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Fat salaries fail to lure these IIM grads

Source: PTI
April 01, 2006 16:11 IST
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Two graduates of the Indian Institute of Management-Ahmedabad have decided to opt for unconventional career paths than the fat-pay packages, earning laurels from the institute chairman and chief mentor of Infosys N R Narayana Murthy and director Bakul Dholakia.

While Gaurav Dagaonkar could well be the next Abhijit Sawant with his foot-tapping music, Sharath Babu aspires to build a food-chain and employ about 50,000 people.

Hailing from Chennai, Sharath has risen from a modest background and managed to graduate from IIM-A this year and has already begun his own catering business in Ahmedabad.

"I have faced innumerable challenges during the past 25 years. I remember how my mother Deepa Ramani cooked mid-day meals in a nearby school, earned Rs 30 a day and has managed to tend our family including two elder sisters and a younger brother," said an emotional Sharath while announcing his plans.

Sharath said that he himself had sold idlis on the streets to eke out a living.

"I have already registered my company, Foodking Catering Services Private Limited, and I aspire to start a food-chain and employ about 50,000 people in about 10 years," he said.

"I have approached few corporates and premier educational institutions in the city and the response so far has been good," Sharath said adding that he was planning to supply quality food at reasonable prices mainly to the corporate sector and educational institutions.

However, for Mumbai-based Dagaonkar, music is the first love.

Gaurav, who released the demo version of his album on Saturday aspires to make a creative mix of his natural ability to sing and his managerial and entrepreneurial skills to curve out a place in the Indian music industry.

"I have composed about ten songs and hope to come out with a full-fledged album in the next two months with the help of a music company," Gaurav said.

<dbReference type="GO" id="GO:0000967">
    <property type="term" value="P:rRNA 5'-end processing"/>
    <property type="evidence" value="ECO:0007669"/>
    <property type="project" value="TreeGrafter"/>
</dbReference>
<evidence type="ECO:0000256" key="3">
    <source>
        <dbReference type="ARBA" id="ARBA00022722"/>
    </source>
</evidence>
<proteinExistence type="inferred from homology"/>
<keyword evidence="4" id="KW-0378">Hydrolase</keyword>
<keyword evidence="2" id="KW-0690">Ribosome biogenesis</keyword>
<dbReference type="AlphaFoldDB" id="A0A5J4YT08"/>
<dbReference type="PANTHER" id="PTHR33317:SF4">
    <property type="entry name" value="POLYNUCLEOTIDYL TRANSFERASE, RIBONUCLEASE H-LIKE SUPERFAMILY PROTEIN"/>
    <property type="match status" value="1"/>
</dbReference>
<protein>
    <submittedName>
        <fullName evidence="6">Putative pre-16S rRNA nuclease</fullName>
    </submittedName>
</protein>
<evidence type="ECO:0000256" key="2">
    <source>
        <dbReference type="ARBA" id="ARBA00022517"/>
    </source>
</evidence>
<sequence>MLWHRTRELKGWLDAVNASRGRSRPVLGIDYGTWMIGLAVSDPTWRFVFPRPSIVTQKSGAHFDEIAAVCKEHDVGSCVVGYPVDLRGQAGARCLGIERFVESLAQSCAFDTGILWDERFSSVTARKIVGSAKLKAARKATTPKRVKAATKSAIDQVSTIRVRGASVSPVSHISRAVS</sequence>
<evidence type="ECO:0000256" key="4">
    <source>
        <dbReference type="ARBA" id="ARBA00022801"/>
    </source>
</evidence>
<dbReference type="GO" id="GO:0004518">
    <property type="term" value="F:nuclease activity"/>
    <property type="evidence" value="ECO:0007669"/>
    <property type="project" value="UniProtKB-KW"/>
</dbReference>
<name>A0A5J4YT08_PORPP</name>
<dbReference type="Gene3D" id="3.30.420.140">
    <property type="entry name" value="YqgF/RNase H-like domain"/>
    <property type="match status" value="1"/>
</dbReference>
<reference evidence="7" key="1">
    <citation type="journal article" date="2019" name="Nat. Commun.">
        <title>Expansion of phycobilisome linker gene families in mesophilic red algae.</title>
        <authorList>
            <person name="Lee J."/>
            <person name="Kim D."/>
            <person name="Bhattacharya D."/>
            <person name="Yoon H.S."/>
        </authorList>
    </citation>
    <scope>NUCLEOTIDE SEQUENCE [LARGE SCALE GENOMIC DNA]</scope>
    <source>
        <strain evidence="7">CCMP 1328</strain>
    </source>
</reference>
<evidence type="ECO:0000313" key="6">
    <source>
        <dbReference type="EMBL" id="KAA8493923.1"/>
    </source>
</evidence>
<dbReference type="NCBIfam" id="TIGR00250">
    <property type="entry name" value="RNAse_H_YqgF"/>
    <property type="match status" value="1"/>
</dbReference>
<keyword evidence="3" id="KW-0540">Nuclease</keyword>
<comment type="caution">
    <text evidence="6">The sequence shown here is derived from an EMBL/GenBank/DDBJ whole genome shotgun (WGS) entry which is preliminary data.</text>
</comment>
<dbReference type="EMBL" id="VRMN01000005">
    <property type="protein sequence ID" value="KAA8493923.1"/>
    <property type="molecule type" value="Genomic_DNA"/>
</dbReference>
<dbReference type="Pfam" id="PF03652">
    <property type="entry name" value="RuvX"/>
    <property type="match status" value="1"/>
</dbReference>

Gaurav who was the cultural secretary of IIM-A, had formed a band – Zaahir - with other musicians in Ahmedabad. He has also designed a music studio in his hostel at IIM-A where he studied the technicalities of the music sequencing and arranging.

Hearing about their plans, Narayana Murthy said, "I am happy and proud that they have opted to walk on a road less travelled."

He said India's booming economy provided ample opportunity to budding entrepreneurs to start their own ventures.

"Youngsters from disadvantageous backgrounds like Sharath Babu have managed to overcome difficulties and start their own ventures," he remarked.

Patting Sharath, Narayana Murthy said, "In India a lot of children are not able to go to school because they do not have enough food to eat. So once you establish your food business, I will request you to donate a small part of your earnings to the mid-day meal scheme being run in the nearby school."

He said the IIMs were doing a "wonderful job" in churning out management students skilled in different aspects like human resources, finances, sales and marketing, corporate strategy, technology and others.

IIMs needed to expand in terms of the intake capacity of the students and needed to raise the salaries of the faculty so as to help the students get the best education in the world, he said.

He also called for greater autonomy for the IIMs.

IIM-A director Dholakia also applauded both the students for "their risk-taking abilities" by opting for unconventional careers.

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